[The man who built Cardiff: John Crichton-Stuart, 2nd Marquis of Bute.] Autograph Letter Signed, explaining restrictions he is placing on the recipient's permission to shoot on his land.

The man who built Cardiff: John Crichton-Stuart, 2nd Marquis of Bute (1793-1848), styled Lord Mount Stuart between 1794 and 1814, Scottish aristocrat and industrialist
Publication details: 
?Mountstuart [Mount Stuart House, Isle of Bute] 21st Septr 1820?.

See his entry in the Oxford DNB. 2pp, 12mo. In fair condition, on lightly aged and spotted paper. Folded for postage. The recipient is not named. Signed ?Bute and Dumfries.? ?I should with pleasure have renewed to you a general permission to shoot upon my lands in Galloway, but having this year restricted other gentlemen in the neighbourhood on account of the condition of my muirs, [sic] I feel myself under the necessity of confining my permission to you within those which [match?] immediately with Mr Adair?s.?

[Scottish singers of the nineteenth century.] Printed Circular regarding proposed ‘Monument to the Scottish vocalists Templeton, Wilson, & Kennedy’, by David Pryde, James Crichton and John Walker, officers of the Edinburgh Burns’ Club.

Edinburgh Burns’ Club: David Pryde, President; James Crichton, Hon. Sec.; John Walker, Acting Sec. [the Scottish singers David Kennedy (1825-86), John Templeton (1802-86), John Wilson (1800-49)]
Publication details: 
1887, Edinburgh Burns' Club.

The plaque referred is ‘attached to the rock face fronting Regent Road immediately to the east of the steps leading from the end of Waterloo Place to Calton Hill’, and was unveiled in 1894. The entry with Canmore ID 302221 gives some detail, but has no mention of the present appeal. 1p, 4to. On recto of first leaf of bifolium of laid paper. Discoloured and worn, but with text intact and clear. The authors are named as: ‘DAVID PRYDE, M.A., LL.D., / President of the Edinburgh Burns’ Club. / JAMES CRICHTON, Hon. Secy. / JOHN WALKER, Acting.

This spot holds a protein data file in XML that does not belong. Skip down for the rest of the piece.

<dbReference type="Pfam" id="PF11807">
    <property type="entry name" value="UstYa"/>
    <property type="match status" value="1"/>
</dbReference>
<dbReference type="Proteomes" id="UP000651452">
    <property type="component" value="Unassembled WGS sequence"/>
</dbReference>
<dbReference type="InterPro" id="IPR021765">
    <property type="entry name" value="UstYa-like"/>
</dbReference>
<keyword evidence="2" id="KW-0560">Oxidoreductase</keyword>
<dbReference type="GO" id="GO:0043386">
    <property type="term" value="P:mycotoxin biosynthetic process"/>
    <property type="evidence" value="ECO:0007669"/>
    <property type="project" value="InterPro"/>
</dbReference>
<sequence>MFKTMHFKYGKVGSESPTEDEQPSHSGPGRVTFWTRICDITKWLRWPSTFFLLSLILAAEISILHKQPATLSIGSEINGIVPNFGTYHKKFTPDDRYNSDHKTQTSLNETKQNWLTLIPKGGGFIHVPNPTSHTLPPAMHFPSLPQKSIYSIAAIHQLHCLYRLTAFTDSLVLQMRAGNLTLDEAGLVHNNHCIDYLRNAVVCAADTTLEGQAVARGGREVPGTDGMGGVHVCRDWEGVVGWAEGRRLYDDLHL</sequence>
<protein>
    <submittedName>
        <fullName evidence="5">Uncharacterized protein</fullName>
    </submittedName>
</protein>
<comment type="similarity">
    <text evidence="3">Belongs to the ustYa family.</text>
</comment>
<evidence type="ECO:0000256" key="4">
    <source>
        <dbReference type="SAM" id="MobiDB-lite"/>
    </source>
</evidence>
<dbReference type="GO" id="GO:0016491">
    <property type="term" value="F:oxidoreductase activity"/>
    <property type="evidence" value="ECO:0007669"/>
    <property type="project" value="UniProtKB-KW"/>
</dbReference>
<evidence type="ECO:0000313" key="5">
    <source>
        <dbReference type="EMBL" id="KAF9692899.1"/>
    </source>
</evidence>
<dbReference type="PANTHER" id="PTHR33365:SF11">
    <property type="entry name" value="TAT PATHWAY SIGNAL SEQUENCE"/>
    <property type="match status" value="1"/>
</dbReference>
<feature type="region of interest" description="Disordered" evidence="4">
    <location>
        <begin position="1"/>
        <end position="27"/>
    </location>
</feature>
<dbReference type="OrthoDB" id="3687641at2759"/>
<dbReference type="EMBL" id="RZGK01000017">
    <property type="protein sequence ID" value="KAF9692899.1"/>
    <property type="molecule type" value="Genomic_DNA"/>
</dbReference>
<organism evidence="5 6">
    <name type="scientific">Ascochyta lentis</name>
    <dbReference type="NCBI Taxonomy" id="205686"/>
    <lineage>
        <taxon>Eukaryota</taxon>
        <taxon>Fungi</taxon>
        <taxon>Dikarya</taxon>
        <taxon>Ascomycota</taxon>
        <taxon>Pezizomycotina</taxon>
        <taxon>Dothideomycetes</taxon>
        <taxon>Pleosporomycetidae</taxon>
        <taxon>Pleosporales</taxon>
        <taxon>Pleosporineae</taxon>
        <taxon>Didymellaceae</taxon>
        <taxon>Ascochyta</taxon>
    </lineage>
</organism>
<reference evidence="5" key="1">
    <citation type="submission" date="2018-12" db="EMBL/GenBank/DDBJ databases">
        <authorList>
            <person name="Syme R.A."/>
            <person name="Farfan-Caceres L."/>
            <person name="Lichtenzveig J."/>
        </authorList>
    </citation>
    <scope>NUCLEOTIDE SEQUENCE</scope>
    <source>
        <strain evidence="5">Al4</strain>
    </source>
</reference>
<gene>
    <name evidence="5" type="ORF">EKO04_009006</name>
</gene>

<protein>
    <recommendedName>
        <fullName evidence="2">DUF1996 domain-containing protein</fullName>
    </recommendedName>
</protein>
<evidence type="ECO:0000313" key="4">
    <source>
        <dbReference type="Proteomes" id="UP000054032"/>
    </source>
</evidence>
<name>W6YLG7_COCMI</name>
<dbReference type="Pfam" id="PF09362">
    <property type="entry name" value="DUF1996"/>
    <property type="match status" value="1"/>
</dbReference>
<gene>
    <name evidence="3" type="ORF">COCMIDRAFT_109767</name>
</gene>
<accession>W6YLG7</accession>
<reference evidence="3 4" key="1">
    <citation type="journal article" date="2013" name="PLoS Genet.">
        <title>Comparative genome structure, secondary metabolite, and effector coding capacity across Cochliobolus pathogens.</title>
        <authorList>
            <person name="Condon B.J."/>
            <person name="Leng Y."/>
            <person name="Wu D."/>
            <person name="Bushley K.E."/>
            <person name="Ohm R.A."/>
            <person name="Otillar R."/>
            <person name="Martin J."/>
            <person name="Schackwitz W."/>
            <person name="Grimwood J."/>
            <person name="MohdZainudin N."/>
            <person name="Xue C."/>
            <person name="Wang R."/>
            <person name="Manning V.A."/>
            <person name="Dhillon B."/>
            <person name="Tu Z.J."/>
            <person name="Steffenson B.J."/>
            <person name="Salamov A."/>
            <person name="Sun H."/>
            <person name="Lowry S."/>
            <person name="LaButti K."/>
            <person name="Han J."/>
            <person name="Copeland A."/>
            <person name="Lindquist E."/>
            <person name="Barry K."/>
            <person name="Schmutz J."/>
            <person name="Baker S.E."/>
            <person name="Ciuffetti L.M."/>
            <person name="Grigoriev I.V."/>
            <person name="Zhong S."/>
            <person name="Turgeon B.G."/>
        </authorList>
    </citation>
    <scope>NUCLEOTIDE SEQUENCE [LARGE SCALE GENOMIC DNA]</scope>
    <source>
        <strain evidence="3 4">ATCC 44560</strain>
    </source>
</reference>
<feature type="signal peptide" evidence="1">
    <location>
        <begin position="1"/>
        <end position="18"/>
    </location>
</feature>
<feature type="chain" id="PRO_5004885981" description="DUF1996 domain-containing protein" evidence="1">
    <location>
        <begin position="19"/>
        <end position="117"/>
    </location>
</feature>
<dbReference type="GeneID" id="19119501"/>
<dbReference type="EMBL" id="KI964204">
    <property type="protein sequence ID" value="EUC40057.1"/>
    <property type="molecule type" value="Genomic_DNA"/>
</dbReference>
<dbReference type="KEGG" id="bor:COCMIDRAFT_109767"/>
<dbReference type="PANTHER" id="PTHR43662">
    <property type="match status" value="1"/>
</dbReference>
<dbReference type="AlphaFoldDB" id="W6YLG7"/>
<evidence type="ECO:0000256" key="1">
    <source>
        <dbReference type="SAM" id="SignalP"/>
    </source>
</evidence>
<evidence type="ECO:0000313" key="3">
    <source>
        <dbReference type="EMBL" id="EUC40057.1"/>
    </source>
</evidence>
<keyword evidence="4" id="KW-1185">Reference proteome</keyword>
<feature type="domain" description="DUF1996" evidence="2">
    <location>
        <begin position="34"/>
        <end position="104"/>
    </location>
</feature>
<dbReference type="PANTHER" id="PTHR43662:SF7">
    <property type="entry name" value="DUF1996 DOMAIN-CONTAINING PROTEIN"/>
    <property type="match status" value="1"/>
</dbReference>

[Sir Alexander Crichton, personal physician to Tsar Alexander I of Russia.] Three Autograph Letters Signed (all 'Alr. Crichton') to his London publisher John Churchill, regarding publishing arrangements and review copies of his 'Commentaries'.

Sir Alexander Crichton (1763-1856), Scottish physician and author, personal physician to Tsar Alexander I of Russia [John Churchill (1801-1875), London medical publisher]
Publication details: 
All from The Grove, near Sevenoaks [Kent]. 23 July 1842; 20 August 1842; 13 June 1850.

The subject is all three letters is Crichton's 'Commentaries on Some Doctrines of a Dangerous Tendency in Medicine', published by Churchill in 1842, and the three cast light on publishing practices for medical publications in the booktrade in early Victorian London. All three with thin strip of paper from mount adhering to one edge. ONE: 23 July 1842. 1p, 12mo. In fair condition, lightly aged, with slight damp stain to one corner. Chrichton begins by asking to be sent 'the two bound Copies of my work to the Bolt and Tun Fleet St. before three oCl on the day you receive this viz. Monday'.

[Sir James Crichton-Browne, Scottish physician and psychiatrist.] Autograph Letter Signed ('James Crichton Browne') to 'Bastian', i.e. Charlton Bastian, questioning the 'overwhelming conclusions' of his 'ingenious and laborious experiments'.

Sir James Crichton-Browne (1840-1938), Scottish physician, psychiatrist and neurologist [(Henry) Charlton Bastian (1837-1915), physician and neurologist]
Publication details: 
Ivy Bush Hotel, Carmarthen (on cancelled letterhead of 'Crindau | Dumfries, N.B.' [Scotland]); 13 January 1907.

The entry on Bastian in the Oxford DNB finds one of 'the great paradoxes of Bastian's work' to be 'that in neurology his views were highly conventional, while in biology, and what became bacteriology, they became unorthodox and eventually eccentric.' Chief among Bastian's heterodox positions was his belief in the spontaneous generation of bacteria, the subject of the present letter. 8pp, 12mo. On two bifoliums, both with mourning borders. In fair condition, lightly aged and worn, with minor damp staining. He begins by thanking him for his letter and 'the interesting abstract enclosed'.

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